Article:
The first time you run the server it will auto-create a profile file at
/.local/share/Arma 3 — Other Profiles/server/server.Arma3Profile. Edit this file to customize difficulty settings.
A Linux executable is provided to launch the server. Make sure that you are running it under the steam user and not root or another administrator!
NB: If you are using the -mod= parameter, you must specify relative paths within or below the Arma 3 directory. Symlinks will work.
The arma3server process will attach to the current terminal. If you are connected to the server over SSH, the server will stop when you disconnect. You can keep the server running using a terminal multiplexeer like GNU Screen or tmux. There are many tutorials online on how to use these programs to detach and reattach processes from and to a terminal.
You can safely stop the server by pressing Ctrl+C in the terminal (or screen/tmux instance) that the server is attached to.
Case sensitivity & Mods
Some mods such as CUP Terrains and @ALiVE will not function if there are capital letters in any of their file names. If you do not update your mods on a regular basis, you can just use the command
in the directory where your mods are located. This will recursively search the directory tree and make all the filenames lowercase.
If you regularly update your mods using, e.g. ArmA3Sync, you will find that this will redownload any files/folders that have changed case every time you run it. The solution to this is to use a package called «ciopfs» — Case Insensitive On Purpose Filesystem. You should first run the «find . -depth. » command mentioned above on your mod folder. Then, make an empty directory outside of the mods directory, e.g. mods_caseinsensitive. You then mount the directory with:
and tell ArmA3Sync to synchronise in the mods_caseinsensitive directory. Once it has finished, you can unmount the directory with:
You should find that all of the files in the original mods directory are lowercase.
- ArmA3 server using TA2DST Method
A YouTube video tutorial by Kirkwood364 which uses Tophe’s Arma 2 Dedicated Server Tool to administer and run an A3 server (Links for all the files required are available in the 1st comment of his YouTube video)
- Arma3 Server Monitor — end of support in 2015
Some files are automatically created when you use certain commandline parameters Some files have to be created manually. If you have followed the instructions accurately, you will now have the following files and directories in addition to the clean install
- D:\Games\Arma3\A3Master\ Users\Administrator\Administrator.Arma3Profile(Difficulty settings)
- D:\Games\Arma3\A3Master\ Users\Administrator\Administrator.vars.Arma3Profile(Some binarised content which you cannot edit)
- D:\Games\Arma3\A3Master\ Users\Administrator\Arma3.cfg(Bandwidth settings)
- D:\Games\Arma3\A3Master\ MPMissions\(This is where custom made mission.pbo’s need to be placed)
- D:\Games\Arma3\A3Master\ arma3.rpt(Debug Log, automatically created every time the arma3server.exe is started)
- D:\Games\Arma3\A3Master\ CONFIG_server.cfg(Manually created)
- D:\Games\ArmA3\A3Files\ Arma3server_steamcmd_example.cmd(Manually created)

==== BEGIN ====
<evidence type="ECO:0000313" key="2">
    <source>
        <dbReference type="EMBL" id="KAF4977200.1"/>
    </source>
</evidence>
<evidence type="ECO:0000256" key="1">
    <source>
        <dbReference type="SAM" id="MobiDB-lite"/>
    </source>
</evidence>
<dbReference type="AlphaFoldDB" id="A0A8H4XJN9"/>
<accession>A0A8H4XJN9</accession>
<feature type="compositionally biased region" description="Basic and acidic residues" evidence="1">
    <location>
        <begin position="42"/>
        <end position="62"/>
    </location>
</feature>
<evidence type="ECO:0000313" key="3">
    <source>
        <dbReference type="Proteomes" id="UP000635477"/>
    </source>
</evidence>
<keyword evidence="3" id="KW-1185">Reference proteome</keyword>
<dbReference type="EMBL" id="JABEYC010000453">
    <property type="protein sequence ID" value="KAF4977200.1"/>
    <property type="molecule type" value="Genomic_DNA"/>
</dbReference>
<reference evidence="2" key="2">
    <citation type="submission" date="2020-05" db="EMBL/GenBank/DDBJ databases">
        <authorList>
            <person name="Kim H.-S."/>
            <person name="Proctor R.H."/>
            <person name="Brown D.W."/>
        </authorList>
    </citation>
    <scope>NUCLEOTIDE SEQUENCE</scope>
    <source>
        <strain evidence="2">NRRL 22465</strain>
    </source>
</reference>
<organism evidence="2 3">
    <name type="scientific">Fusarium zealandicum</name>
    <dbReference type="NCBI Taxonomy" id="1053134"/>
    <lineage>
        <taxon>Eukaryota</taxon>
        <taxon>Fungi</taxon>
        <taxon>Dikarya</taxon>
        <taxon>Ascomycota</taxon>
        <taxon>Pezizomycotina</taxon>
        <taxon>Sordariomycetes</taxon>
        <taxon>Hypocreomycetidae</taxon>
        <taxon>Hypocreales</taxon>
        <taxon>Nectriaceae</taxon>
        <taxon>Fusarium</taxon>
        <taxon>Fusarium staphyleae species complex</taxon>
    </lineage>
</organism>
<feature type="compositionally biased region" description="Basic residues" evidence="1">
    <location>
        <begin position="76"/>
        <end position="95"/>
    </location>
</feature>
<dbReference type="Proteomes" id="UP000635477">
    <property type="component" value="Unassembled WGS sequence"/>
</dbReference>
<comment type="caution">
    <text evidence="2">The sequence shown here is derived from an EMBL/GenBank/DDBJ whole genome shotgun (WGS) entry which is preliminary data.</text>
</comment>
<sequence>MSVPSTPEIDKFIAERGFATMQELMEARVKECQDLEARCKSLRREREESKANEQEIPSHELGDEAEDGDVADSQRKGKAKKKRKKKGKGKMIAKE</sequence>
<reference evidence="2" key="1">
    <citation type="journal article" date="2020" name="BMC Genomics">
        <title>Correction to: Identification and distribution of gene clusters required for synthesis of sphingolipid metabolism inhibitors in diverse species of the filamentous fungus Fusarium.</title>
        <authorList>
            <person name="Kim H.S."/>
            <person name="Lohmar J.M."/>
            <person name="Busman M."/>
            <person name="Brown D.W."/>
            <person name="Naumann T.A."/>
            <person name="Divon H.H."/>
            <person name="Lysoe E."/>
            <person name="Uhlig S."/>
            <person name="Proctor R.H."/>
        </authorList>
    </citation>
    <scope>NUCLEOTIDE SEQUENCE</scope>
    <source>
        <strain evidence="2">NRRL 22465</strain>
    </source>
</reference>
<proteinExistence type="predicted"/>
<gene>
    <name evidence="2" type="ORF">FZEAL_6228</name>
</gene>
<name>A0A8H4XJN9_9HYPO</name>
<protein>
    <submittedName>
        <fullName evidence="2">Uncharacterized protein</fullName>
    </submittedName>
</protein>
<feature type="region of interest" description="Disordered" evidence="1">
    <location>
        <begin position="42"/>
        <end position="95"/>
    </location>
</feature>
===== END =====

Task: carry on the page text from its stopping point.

Arma 3 uses the same default ports as Arma 2 with the addition of several ports. So if you intend running A2 and A3 servers on the same machine, you need to edit the ports used. Default ports are all UDP and as follows:
- 2302 (default Arma 3 Game port) + (VON is now part of main gameport due to NAT issues)
- 2303 (STEAM query, +1)
- 2304 (Steam port, +2)
- 2305 (VON port, +3 — not used atm. but allocated)
- 2306 (BattlEye traffic, +4)
|2344||TCP + UDP||184.108.40.206||BattlEye — arma31.battleye.com|
|2345||TCP||220.127.116.11||BattlEye — arma31.battleye.com|
|2302-2306||UDP||any||Arma Server to Client Traffic|
|2303||UDP||any||Arma Server STEAM query port|
|2304||UDP||any||Arma Server to STEAM master traffic|
To define the ArmA3 Game port used, state -port= **** in your command line arguments (Where **** is the new initial Arma 3 Game, e.g 2302)
and to define your Steam ports add the following lines to your CONFIG_server.cfg (editing the actual port numbers as required)
If you are running multiple servers, i would suggest the following format
2302 UDP (gameport + VON)
2303 UDP (STEAM query port)
2304 UDP (STEAM master port)
2305 UDP (VON reserved port but not used atm.)
2306 UDP (BattlEye traffic port)
so open ports 2302-2306
. and leave at least 100 ports between the next 2 nd server set
2402 UDP (gameport + VON)
2403 UDP (STEAM query port)
2404 UDP (STEAM master port)
2405 UDP (VON reserved port but not used atm.)
2406 UDP (BattlEye traffic port)
so open ports 2402-2406
and leave at least 100 ports between the next 3 rd server set, etc.
UPnP allows you to automatically create port forwarding on your router to bypass NAT (UPnP enabled routers are required). The functionality can be easily enabled in server config as described in the server.cfg page.
Configuring for stable or Dev branch
Edit the Arma3server_steamcmd_example.cmd as defined below then run it
- To select Development version
- To select stable build (Dedicated server package)
- To select stable build (Full client\server package)
Since 12 th March 2013 the development branch and the stable branch versions are no longer compatible. This means:
- Only DEV clients can connect to a DEV server
- Only Stable clients can connect to stable servers
Multiple Server configuration
There are various methods available to run multiple Dedicated Arma 3 servers on the same box. Each server instance requires:
- Its own unique set of ports
- Its own profile
- Its own config
This post explains it more in depth.
Each method has some pro’s and cons To select the preferred methodology that suits your requirements you need to have considered the following
- The useage of the «Keys» folder
- The useage of the «MpMissions» folder
- Available Hard drive space
- Update management
see THIS POST for more detailed information This is copy of the master install into a different directory As may times as you have space for
- Most robust
- Unique MpMissions folder
- Unique «keys» folder
- Allows ability to run seperate instances of different branches of the game, (E.g Dev or Stable)